ROXAS CITY, Philippines—What “aswang”? There’s no such a thing here.
Tourism in Capiz has been reeling from its image as one of the areas in Western Visayas where the mythical vampire-like creature is said to have been devouring hapless preys since ages.
Capiz Governor Victor Tanco is waging a battle to change that eerie image.
“Now, we’re trying to erase that,” said Tanco. “Whenever we have visitors, the first thing that I will tell them is that ‘We’re not what you think we are’.”
He even challenged all “aswang believers” to capture the Philippine ghoul on camera.
“I will give a reward to anybody who can capture on camera and identify the aswang here,” Tanco said in jest to reporters in his residence here.
An aswang is said to have a penchant for eating unborn babies and it could even turn into an animal as it scours mostly rural villages for preys.
Historian William Henry Scott said that Spanish colonists noted that the aswang was the most feared among the mythical creatures of the Philippines, even in the 16th century.
The province’s association with aswang was so bad that in the 1980s hotel guests in Capiz would even put garlic under their pillows.
Garlic is believed to scare away the creepy creature.
But things are getting brighter for the province, which is aggressively promoting itself not as the aswang, but as the seafood capital of the Philippines.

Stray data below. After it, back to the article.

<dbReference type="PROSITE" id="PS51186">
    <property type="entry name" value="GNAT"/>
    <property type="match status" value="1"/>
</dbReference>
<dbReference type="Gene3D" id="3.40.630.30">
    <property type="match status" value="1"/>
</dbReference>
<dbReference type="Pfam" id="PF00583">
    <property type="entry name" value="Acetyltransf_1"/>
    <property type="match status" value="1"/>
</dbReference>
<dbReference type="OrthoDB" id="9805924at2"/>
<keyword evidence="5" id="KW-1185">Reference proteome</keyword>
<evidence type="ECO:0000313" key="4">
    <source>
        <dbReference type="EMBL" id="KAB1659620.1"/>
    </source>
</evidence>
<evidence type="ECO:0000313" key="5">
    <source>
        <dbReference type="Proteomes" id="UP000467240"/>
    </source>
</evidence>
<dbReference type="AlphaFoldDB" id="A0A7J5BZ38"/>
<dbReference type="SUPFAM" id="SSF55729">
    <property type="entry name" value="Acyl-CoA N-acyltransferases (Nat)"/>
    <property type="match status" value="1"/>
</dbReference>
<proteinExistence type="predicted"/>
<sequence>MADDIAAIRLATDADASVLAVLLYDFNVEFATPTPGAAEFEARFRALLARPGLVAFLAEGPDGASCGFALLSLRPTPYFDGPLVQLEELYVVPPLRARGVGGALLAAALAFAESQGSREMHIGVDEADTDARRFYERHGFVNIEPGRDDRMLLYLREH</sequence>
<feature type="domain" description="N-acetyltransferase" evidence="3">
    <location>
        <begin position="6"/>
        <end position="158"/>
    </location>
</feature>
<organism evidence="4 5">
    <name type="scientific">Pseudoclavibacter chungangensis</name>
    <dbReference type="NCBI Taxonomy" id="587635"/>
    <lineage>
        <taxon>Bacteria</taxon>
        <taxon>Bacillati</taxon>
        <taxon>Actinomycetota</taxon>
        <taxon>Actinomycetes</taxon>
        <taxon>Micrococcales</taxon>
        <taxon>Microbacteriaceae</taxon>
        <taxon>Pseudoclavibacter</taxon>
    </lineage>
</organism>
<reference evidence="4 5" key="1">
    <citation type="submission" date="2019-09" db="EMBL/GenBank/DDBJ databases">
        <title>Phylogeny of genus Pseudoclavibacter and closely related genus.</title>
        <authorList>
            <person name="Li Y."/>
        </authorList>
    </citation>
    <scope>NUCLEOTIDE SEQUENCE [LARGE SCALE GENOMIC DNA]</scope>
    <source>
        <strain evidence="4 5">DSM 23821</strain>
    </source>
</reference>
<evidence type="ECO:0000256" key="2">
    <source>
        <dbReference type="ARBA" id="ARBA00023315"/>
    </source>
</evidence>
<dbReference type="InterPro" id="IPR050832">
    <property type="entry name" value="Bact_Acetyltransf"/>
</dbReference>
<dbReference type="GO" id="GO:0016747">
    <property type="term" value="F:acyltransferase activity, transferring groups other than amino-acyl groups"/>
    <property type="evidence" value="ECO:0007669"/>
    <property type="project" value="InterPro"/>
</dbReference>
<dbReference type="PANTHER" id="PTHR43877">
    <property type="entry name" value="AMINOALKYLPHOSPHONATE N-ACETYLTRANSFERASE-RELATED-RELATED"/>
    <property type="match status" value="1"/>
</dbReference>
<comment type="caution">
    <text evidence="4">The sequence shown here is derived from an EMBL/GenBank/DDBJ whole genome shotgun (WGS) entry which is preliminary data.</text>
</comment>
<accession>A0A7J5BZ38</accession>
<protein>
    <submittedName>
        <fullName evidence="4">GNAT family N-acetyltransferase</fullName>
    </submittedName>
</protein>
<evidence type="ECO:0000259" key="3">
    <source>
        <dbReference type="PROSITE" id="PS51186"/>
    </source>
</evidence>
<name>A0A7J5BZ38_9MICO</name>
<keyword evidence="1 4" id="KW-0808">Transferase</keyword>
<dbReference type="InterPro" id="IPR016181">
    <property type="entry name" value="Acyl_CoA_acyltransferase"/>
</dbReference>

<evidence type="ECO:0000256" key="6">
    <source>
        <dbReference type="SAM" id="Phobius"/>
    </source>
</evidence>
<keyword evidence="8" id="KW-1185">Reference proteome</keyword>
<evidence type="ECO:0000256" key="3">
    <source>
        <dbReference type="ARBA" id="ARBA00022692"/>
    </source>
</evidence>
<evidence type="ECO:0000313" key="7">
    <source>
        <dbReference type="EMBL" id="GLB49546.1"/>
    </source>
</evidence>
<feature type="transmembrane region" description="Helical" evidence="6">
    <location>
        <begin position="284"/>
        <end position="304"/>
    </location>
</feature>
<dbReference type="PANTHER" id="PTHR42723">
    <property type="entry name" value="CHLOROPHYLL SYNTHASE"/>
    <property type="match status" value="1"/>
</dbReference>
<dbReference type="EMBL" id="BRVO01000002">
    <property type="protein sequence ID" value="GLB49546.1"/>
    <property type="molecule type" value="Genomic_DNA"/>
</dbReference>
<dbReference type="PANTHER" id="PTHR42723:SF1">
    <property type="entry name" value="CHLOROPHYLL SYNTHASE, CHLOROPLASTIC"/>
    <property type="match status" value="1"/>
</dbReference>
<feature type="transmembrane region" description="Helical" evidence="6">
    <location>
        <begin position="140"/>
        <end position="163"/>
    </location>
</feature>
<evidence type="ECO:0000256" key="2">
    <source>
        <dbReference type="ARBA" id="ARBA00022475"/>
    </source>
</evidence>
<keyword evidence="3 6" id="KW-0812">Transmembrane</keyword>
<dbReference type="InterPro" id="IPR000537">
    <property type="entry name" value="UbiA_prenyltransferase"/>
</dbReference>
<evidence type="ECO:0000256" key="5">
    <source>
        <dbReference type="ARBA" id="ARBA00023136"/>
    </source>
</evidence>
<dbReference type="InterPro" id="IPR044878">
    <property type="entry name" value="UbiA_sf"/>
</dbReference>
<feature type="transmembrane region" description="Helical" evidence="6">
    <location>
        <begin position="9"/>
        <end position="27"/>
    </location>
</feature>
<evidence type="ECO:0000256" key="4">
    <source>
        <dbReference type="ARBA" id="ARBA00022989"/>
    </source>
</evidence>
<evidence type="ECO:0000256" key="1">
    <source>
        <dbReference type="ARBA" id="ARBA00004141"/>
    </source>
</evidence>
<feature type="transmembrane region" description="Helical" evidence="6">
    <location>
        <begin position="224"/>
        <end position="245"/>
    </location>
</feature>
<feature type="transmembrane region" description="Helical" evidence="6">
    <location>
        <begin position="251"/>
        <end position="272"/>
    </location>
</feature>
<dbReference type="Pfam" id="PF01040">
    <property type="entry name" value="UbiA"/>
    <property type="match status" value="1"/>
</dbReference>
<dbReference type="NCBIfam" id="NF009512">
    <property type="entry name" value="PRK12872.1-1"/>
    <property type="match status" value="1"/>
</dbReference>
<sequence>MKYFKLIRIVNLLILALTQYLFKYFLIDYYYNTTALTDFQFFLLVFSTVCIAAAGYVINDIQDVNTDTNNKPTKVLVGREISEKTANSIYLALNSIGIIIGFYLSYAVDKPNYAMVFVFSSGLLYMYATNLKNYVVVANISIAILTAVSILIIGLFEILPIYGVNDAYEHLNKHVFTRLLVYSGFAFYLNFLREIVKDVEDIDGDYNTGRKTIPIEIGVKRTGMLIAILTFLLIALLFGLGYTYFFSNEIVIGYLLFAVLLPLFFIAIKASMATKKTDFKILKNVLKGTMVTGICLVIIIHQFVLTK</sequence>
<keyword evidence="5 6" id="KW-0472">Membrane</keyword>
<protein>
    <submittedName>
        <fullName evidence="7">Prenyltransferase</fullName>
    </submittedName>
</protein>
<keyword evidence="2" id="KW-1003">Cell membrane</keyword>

“I think we’re shedding that image,” Tanco said.
“We now belong to the top 20 domestic tourism locations here in the Philippines. That’s according to the record of the National Statistics Office and the Department of Tourism,” he said, adding, “That’s quite an achievement for us.”
“We are now hosting conventions, we have many festivals, and our main sales pitch is for people to come to Capiz just to eat. We are the seafood capital of the Philippines and many tourists come here because of our seafood,” he said.
Tanco also takes pride in having red tide-free waters in Capiz.
“Most of the seafood going to Manila, every day, are from Capiz,” he said, adding that they are being sold at upscale seafood markets in Metro Manila.
And fresh seafood is just one of Capiz’s assets. The province also boasts of tourist attractions like its centuries-old Catholic churches, caves, waterfalls, and its indigenous peoples.
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